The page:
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Americans’ erratic relationship with religion will be tested again after abortion ruling, experts say

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Liz Cooper-Klish said the Bible ultimately led her down the path to becoming an atheist.

After earning a Bible studies certificate at her church to learn more about her faith, Cooper-Klish said she found herself questioning her devotion as she examined how scripture and churches dealt with issues of society, including poverty and the LGBTQ+ community.

“Once I kind of saw the results of the church and just looked at their outsized influence, whether it’s COVID-19 or whatever – just the harm that churches can do in a society, I was like, ‘I just don’t think I’m buying this,'” Cooper-Klish told US TODAY.

The turmoil of the past two years has caused more Americans to question their relationship to religion. Now, as the Supreme Court weighs a decision that could lead to the overturning of Roe v. Wade of 1973, some experts believe could drive even more Americans away from organized religion.

Nearly 30% of Americans said they were not affiliated with any religion in 2021 and this group – known as ‘no’s – has increased by 10% over the past decade, according to Pew Research. Center.

“Abortion is presented as a black-and-white issue in evangelism in that it’s always wrong, and I think what we’re going to see – especially if Roe is overthrown – is that there’s a gray area that’s going to jump into the picture in different ways that many pro-lifers have never thought of,” said Sophie Bjork-James, professor of anthropology at Vanderbilt University.

Bjork-James, who specializes in evangelism and reproductive politics, noted that in her work she has encountered very few people discussing the consequences of criminalizing abortion and instead calling for its ban.

However, Bjork-James thinks the consequences of banning abortion will spark conversations and change perspectives.

“We’re going to see women having unsafe abortions when they no longer have access to safe abortion and women are going to die, or injured women are going to be criminalized,” Bjork-James added.

“We’ve seen this happen before when Roe is the law of the land,” she said. “The gray area has become much more prominent in the conversation, and that’s probably going to change the perspective of some people, especially younger people who see the impacts of that.”

As the number of no’s increases, the percentage of Americans who identify with Christianity has dropped significantly.

The Pew Research Center also found that 63% of Americans identified with Christianity in 2021, down 12 percentage points from 2011.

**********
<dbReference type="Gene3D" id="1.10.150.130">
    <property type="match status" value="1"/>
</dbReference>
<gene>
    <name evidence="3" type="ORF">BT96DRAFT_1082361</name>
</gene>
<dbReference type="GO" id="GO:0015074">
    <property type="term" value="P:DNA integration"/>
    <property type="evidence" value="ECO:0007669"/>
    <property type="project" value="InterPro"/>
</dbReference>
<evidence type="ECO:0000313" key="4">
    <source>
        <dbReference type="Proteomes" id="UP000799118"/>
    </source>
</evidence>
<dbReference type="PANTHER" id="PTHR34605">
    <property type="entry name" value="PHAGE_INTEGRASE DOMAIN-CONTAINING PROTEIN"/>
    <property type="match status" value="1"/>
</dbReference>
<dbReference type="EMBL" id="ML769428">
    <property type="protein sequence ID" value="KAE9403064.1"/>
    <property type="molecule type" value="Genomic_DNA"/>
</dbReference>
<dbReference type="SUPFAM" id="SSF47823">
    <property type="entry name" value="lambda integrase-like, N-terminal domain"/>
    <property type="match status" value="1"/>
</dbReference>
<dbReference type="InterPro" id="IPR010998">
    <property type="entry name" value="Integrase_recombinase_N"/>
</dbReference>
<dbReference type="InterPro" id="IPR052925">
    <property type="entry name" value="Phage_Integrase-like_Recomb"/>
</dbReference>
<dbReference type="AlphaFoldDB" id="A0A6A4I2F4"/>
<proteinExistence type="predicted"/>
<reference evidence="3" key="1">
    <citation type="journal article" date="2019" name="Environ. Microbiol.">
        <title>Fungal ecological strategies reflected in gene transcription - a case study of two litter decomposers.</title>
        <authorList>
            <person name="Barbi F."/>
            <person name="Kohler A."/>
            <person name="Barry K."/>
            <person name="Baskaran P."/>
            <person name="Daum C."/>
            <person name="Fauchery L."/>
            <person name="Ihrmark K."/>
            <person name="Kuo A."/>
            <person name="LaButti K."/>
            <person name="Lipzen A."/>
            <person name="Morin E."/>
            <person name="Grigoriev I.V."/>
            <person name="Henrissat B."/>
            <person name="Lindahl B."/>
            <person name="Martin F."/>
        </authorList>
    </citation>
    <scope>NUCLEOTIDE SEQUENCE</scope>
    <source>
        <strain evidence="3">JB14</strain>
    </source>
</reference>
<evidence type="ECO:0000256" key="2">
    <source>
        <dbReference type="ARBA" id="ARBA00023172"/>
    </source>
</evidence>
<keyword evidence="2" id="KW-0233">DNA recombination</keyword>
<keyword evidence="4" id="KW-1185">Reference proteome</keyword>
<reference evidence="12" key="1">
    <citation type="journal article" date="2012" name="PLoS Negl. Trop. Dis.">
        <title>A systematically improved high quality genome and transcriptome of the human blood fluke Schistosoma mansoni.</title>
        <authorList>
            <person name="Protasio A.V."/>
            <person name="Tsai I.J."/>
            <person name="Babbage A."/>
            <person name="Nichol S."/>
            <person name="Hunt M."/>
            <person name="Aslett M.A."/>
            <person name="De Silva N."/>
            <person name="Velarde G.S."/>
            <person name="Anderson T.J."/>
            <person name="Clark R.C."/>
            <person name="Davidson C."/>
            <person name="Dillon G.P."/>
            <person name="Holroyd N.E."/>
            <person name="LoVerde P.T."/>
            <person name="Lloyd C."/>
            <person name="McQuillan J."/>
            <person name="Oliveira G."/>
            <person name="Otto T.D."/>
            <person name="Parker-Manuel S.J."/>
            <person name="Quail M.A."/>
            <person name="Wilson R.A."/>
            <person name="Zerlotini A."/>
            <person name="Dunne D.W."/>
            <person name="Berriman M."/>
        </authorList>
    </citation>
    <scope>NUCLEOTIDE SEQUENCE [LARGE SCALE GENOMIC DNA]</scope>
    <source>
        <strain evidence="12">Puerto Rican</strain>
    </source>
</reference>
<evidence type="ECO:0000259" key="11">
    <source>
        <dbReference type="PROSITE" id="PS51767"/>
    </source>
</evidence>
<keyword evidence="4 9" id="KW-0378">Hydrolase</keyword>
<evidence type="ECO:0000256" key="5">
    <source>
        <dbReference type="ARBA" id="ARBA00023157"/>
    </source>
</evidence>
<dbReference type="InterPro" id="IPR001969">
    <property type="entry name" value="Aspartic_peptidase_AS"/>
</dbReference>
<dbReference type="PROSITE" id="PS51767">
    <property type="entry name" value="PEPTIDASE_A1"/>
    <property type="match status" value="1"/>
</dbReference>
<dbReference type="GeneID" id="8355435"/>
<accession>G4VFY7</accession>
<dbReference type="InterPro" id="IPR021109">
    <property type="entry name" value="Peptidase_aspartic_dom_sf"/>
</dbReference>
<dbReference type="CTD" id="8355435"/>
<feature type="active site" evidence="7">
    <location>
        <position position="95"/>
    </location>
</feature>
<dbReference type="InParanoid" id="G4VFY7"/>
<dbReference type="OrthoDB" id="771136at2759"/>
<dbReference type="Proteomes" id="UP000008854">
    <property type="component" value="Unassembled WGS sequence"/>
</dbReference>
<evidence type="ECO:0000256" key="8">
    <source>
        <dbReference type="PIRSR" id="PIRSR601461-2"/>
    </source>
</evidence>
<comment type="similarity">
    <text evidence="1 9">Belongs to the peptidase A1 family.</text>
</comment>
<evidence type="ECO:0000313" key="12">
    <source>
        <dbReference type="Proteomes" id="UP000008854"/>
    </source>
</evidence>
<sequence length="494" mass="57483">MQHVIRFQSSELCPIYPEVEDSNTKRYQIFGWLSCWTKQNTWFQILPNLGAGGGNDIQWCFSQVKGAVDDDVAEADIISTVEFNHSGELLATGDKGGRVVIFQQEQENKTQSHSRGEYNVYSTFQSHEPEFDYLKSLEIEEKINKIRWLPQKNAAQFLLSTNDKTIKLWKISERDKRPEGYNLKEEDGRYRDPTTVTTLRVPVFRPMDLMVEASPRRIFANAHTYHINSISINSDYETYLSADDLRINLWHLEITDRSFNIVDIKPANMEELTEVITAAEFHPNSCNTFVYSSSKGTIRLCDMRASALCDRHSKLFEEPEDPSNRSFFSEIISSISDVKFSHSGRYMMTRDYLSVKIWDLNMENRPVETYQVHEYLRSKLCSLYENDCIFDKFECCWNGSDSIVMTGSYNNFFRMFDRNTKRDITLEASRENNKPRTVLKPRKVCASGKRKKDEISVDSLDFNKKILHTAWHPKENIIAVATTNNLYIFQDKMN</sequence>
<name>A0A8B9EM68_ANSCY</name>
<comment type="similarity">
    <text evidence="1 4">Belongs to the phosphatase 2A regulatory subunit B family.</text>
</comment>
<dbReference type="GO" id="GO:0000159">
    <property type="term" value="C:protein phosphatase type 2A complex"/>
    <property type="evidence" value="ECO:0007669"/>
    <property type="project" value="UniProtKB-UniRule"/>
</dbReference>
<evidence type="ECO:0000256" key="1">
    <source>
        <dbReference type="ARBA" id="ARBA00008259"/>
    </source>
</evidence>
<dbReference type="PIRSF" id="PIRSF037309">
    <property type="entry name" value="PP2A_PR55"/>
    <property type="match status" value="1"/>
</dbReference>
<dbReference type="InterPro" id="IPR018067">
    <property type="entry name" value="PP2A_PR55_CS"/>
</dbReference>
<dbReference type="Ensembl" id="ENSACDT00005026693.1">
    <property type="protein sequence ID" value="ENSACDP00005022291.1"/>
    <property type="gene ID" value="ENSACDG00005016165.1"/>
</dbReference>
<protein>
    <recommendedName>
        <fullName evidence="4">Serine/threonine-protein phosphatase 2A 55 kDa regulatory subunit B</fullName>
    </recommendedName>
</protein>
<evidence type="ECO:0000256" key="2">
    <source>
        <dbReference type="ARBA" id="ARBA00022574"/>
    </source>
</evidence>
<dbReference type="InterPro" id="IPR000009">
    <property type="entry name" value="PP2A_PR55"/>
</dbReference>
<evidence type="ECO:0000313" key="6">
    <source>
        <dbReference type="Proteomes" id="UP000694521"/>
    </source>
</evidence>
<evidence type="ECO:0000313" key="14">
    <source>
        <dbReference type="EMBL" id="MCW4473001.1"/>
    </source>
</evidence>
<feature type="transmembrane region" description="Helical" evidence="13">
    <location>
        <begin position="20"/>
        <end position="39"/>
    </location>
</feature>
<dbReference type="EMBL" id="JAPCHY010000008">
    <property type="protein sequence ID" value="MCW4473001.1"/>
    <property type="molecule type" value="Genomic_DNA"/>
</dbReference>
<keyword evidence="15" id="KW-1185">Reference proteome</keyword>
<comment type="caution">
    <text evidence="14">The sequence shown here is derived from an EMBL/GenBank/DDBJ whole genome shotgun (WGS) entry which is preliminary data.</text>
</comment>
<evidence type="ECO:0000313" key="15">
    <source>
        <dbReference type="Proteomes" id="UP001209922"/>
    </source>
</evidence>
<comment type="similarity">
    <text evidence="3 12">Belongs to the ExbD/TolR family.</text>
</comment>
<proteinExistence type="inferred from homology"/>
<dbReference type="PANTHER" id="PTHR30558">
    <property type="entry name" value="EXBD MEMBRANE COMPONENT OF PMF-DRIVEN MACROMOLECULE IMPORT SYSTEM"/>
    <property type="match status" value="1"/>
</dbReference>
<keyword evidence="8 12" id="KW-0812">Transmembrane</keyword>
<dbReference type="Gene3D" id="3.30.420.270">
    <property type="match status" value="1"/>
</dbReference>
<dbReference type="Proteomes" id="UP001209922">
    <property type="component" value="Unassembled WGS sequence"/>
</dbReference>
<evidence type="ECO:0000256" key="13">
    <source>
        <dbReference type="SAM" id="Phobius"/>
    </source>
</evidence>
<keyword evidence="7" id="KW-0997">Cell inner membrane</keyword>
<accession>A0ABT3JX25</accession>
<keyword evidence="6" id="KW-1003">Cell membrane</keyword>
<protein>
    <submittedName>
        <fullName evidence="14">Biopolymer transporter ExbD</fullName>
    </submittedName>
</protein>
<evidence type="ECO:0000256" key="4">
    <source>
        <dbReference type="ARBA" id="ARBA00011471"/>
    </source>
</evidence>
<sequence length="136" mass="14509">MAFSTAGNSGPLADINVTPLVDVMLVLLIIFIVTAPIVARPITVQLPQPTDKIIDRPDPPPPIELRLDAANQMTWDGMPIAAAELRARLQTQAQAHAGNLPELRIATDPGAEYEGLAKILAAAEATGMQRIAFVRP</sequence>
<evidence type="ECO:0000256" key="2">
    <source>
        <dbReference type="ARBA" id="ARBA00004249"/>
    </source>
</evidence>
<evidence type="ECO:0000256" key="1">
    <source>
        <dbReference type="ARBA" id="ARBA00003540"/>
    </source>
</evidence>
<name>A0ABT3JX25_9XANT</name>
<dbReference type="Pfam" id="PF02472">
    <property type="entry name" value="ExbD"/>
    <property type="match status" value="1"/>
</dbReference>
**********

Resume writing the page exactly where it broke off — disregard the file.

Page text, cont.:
While Christians still constitute the religious majority, the percentage of Christians has decreased by 15 percentage points between 2007 and 2021.

According to Geoff Layman, chair of the political science department at the University of Notre Dame, one of the main reasons for the increase in the number of Americans without religious affiliation is the growing role of religion in politics, mainly in the world. within the Republican Party.

“There’s been an allergic reaction to the fusion of religion and conservative Republican politics, so that people — who aren’t conservatives or Republicans — have become more and more alienated from religion,” Layman said. . “It caused them to become more and more likely to say they’re not.”

While Christians make up the majority of both major political parties, the Public Religion Research Institute found that in 2020:

  • 23% of Democrats were unaffiliated with religion, 10 percentage points higher than Republicans
  • 29% of Republicans identify as white evangelical Protestants, compared to 9% of Democrats
  • 32% of Democrats are Christians of color, while they represent 14% of Republicans.
  • Christians of color are the largest religious affiliation in the Democratic Party, followed by those unaffiliated.
  • White evangelical Protestants make up the largest share among Republicans (29%), followed by white mainline Protestants.

Young evangelicals tend to be more pro-life, Bjork-James said, but the PRRI report also found that those between the ages of 18 and 29 make up the largest group of Americans with no religious affiliation, at 36%. This number decreases as cohorts age, according to the report.

“If we look at what has led many young evangelicals to leave evangelicalism, and often even leave Christianity, it’s often a question of thinking that politics is too tied to faith,” Bjork-James said. “I think it will create more controversy and probably more skepticism about tying anti-abortion politics to faith.”

More purple than blue: political views vary among unaffiliated religions

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Quote: Americans’ erratic relationship with religion will be tested again after abortion ruling, experts say (2022, May 30) Retrieved May 30, 2022 from americans-erratic-relationship-religion-abortion.html

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